• L - the query of the Monitor.
  • M - a chart that visualizes the trend of the metric that was tracked as part of the alert condition of the monitor. The visualization tracks the before and during trends of the metric.
  • N - a table with the raw data that triggered the alert.

Below this, as you scroll down on the page you'll see context cards covered in the next section.

Context Cards

Alert Context provides additional information about interesting insights that the system has automatically discovered by analyzing your data. The system uses artificial intelligence and machine learning to track your logs and metrics data to find interesting patterns in the data that might help explain the underlying issue and surfaces them in the form of context cards.

Depending on the type of data the alert was based on, metrics or logs, and the detection method, static or outlier, you'll see different context cards. You will see a progress spinner labeled Analyzing alert content at the bottom of the window when cards are still being loaded. It may take a minute for some cards to load.

analyzing alert content.png

Log Fluctuations

This card detects different signatures in your log messages using LogReduce such as errors, exceptions, timeouts, and successes. It compares log signatures trends with a normal baseline period and surfaces noteworthy changes in signatures.

  • New: Log signatures that were only seen after the Alert was triggered but not one hour prior to the Alert start time.
  • Gone: Log signatures that are not present after the Alert was created but were present one hour prior to the Alert start time, such as, Transaction Succeeded or Success.
  • Diff: Log signatures whose counts have changed after the alert when compared to one hour prior to the Alert start time.

Use the Open button to view the Log Search that provided the Log Fluctuation insights. The box with an arrow icon open drilldown button.png opens a Log Search pivoted on a given signature.

log fluctuations card sep 23.png

  • A - the name of the card (Log Fluctuation) and a short description of what it does.
  • B - a link to open the log query that populated the card, in the log search page.
  • C - a summary of the discovered NEW, GONE, and DIFF signatures, and how many log messages belong to each type.
  • D - the details about the identified log signature.
  • E - a histogram showing how many log messages mapped to the given signature after the alert (red bar) and before (gray bar) the alert.
  • F - option to collapse the expanded details.
  • G - opens a Log Search filtered to the Log messages that mapped to the given signature.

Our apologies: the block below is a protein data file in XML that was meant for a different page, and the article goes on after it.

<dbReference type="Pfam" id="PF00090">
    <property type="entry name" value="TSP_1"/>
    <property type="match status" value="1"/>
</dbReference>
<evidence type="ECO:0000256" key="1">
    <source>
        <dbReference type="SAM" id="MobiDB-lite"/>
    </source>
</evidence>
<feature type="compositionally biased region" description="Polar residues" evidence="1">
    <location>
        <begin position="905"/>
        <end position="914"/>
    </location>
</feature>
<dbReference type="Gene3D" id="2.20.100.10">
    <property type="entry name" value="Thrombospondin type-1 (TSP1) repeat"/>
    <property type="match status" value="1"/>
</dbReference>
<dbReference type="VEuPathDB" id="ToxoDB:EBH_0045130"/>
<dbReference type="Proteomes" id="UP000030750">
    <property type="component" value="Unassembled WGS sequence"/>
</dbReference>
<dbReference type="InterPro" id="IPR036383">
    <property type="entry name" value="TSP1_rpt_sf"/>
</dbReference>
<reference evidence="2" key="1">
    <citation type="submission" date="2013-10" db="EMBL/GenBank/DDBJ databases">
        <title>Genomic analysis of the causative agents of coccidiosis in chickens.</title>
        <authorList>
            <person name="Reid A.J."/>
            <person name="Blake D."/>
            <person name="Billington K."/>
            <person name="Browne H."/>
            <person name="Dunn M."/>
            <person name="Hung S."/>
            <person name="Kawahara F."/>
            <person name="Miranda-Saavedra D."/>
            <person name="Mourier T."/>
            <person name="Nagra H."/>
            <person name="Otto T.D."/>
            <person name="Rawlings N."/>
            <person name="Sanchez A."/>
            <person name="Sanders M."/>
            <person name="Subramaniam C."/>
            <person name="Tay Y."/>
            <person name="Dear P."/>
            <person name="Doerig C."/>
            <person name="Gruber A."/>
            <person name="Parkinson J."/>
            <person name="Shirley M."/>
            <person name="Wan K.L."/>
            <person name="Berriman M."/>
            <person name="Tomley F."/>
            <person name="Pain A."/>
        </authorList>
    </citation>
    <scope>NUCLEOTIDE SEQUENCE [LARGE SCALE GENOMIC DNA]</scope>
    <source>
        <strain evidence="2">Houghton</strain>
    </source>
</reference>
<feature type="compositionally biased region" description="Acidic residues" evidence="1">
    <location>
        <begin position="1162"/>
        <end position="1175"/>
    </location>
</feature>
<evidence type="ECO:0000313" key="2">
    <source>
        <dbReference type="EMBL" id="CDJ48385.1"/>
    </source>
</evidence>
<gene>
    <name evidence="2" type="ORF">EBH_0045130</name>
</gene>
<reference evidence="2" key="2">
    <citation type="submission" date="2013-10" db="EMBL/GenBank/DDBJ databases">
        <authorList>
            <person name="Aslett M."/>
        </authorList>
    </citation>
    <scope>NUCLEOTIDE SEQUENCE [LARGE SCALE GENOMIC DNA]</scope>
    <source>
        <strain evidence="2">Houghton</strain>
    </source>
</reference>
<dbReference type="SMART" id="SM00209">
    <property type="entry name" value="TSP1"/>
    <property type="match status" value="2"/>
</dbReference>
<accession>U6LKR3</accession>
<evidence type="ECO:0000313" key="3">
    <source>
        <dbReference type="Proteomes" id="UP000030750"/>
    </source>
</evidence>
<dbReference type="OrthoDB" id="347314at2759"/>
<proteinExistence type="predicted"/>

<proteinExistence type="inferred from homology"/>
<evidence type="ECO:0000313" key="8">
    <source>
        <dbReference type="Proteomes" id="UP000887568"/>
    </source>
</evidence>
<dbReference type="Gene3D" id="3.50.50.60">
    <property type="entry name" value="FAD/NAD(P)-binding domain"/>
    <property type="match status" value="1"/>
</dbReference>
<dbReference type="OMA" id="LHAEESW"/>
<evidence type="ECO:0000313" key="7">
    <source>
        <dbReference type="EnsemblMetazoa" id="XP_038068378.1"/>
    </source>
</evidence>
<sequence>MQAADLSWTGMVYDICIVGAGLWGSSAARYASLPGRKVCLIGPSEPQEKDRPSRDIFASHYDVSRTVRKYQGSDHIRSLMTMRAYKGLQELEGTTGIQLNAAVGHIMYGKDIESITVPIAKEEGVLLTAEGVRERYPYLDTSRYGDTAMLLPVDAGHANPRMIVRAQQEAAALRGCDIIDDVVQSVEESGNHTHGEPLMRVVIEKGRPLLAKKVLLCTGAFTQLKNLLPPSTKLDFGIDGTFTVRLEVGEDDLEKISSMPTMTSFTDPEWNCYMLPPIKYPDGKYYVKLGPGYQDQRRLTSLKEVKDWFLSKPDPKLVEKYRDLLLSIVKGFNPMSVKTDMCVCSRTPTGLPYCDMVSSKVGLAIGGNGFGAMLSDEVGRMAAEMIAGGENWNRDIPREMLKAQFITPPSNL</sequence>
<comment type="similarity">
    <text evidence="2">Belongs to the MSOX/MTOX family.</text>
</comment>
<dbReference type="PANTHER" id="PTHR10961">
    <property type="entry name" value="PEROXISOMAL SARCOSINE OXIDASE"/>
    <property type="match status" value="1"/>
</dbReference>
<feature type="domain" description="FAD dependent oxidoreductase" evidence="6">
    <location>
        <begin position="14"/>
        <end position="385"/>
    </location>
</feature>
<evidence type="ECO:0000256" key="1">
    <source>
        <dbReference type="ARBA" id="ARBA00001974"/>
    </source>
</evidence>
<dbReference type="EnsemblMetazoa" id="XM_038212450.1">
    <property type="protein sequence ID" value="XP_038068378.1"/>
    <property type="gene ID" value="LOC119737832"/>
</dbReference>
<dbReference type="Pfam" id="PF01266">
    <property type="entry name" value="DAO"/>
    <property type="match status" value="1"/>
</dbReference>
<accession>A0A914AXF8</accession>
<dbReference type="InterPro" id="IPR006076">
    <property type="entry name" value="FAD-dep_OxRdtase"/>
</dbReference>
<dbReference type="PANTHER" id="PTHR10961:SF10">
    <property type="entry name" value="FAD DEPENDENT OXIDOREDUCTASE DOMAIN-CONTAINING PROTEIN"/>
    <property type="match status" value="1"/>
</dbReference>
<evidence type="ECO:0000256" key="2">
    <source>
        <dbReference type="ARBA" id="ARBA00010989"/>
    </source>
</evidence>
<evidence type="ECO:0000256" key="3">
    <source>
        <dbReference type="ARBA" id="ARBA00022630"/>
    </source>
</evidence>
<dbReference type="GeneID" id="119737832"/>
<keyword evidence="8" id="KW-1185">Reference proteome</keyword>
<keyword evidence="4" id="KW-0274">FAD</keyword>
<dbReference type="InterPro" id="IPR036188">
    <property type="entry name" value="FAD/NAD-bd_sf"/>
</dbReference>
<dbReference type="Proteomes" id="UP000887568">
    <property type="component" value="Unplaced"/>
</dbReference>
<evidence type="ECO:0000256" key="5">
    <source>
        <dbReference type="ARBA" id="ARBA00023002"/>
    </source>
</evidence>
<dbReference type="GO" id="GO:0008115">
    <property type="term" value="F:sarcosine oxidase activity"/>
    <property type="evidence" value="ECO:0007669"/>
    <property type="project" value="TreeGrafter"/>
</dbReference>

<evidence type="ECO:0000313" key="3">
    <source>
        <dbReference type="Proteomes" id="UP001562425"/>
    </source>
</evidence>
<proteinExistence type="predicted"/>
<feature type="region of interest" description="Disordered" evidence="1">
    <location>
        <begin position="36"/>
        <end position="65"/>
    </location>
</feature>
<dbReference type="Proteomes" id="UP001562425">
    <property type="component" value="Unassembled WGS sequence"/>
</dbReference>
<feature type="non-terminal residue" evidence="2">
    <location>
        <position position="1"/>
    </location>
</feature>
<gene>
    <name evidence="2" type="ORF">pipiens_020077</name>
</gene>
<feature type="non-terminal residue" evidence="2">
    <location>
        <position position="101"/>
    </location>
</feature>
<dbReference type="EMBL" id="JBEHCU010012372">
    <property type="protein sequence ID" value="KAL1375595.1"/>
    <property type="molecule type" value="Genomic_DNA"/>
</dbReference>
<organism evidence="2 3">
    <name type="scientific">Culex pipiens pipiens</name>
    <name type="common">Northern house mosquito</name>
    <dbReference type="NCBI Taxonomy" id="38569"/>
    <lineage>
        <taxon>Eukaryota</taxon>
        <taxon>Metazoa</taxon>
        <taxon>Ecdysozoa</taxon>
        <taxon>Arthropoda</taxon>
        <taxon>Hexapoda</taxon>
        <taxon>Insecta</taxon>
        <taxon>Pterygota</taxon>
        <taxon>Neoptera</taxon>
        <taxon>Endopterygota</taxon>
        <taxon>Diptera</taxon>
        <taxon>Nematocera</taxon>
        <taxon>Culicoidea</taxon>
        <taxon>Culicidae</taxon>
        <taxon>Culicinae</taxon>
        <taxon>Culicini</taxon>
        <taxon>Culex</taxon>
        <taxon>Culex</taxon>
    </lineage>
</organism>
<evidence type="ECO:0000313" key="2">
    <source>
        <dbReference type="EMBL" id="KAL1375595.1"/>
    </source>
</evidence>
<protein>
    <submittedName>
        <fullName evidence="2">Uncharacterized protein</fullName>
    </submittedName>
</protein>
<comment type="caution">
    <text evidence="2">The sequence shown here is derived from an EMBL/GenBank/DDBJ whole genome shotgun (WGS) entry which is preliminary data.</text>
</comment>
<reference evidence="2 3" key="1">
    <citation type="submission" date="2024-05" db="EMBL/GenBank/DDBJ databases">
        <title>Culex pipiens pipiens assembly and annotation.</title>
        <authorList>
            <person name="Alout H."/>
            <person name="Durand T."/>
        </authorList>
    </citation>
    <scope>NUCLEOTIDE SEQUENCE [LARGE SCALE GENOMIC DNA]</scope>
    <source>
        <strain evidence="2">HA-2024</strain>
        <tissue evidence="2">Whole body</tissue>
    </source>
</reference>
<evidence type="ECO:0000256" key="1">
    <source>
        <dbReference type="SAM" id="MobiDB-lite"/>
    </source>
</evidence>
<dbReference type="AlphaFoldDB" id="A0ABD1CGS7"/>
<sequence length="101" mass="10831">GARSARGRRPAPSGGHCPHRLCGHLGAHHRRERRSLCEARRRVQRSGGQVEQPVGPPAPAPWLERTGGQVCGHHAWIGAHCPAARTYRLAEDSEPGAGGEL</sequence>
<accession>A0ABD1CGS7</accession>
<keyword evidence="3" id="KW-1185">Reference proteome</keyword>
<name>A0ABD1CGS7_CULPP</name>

Anomalies

This card detects time series anomalies for entities related to the alert. These insights are powered by the Root Cause Explorer.

Anomalies are grouped into golden signals. Anomalies are also presented on a timeline; the length of the anomaly represents its duration.

anomalies card sep 23.png

  • A - the name of the card (Anomalies) and a short description of what it does.
  • B - count of anomalies belonging to each golden signal type.
  • C - a timeline view of anomalies with their start time and duration, the domain (e.g. AWS, Kubernetes), and the entity on which it was detected. Anomalies may be grouped based on connections between entities and similarity of metrics. For example, anomalies on EC2 instances that are members of an AutoScaling group may be grouped together. The count shown in each anomaly refers to the number of grouped anomalies.
  • D - a link to view the anomalies in the Root Cause Explorer.

Hover over an EOI to view key information about the event.

eoi-stats.png

Click on the EOI to open the Summary View and Entity Inspector.

entity inspector.png

Dimensional Explanations

This card analyzes log data and surfaces dimensions or key-value pairs that drove it to an alerting state. For example, the card below has identified that ~80% of the alert logs have the field log.Error with the value could not retrieve cart: rpc error: code and is therefore a recommended item to investigate.

dimensional explanation with letters.png

  • A - the name of the card (Dimensional Explanations) and a short description of what it does.
  • B - a link to open the log query that populated the card, in the log search page.
  • C - groupings of the discovered key-value pairs by the count of keys and the percentage of log messages found with the key.
  • D - the key-value pairs in each group.
  • E - a histogram showing how many log messages with the key-value pair caused the alert (red bar) and did not cause (gray bar) the alert.
  • F - option to collapse the expanded details.
  • G - opens a Log Search filtered to the Log messages that mapped to the given signature.
Benchmark

Benchmarks refer to baselines computed from anonymized and aggregated telemetry data from Sumo Logic customers in domains such as AWS. If the telemetry values for your entity during an alert period are unusual compared to benchmarks, you may have an unusual configuration change or other backend issues. 

For example, the card below shows that “ServiceUnavailable” error is happening 32 times more often in your AWS account compared with other Sumo Logic customer’s accounts. This AWS error pertains to AWS API calls that are failing at a higher rate than what is expected based on cross-customer baselines. This particular error implies an AWS incident affecting the particular AWS resource type and API. 

benchmark card.png

  • A - the name of the card (Benchmark) and a short description of what it does.
  • B - count of unusual Benchmarks by golden signal type.
  • C - dimensional detail of the unusual telemetry value.
  • D - comparison of your telemetry value (red bar) against benchmarks computed from other customers (gray bar).
  • E - expand / collapse details panel.
  • F - opens a Log Search filtered to the Log messages that match the dimensional details of the telemetry value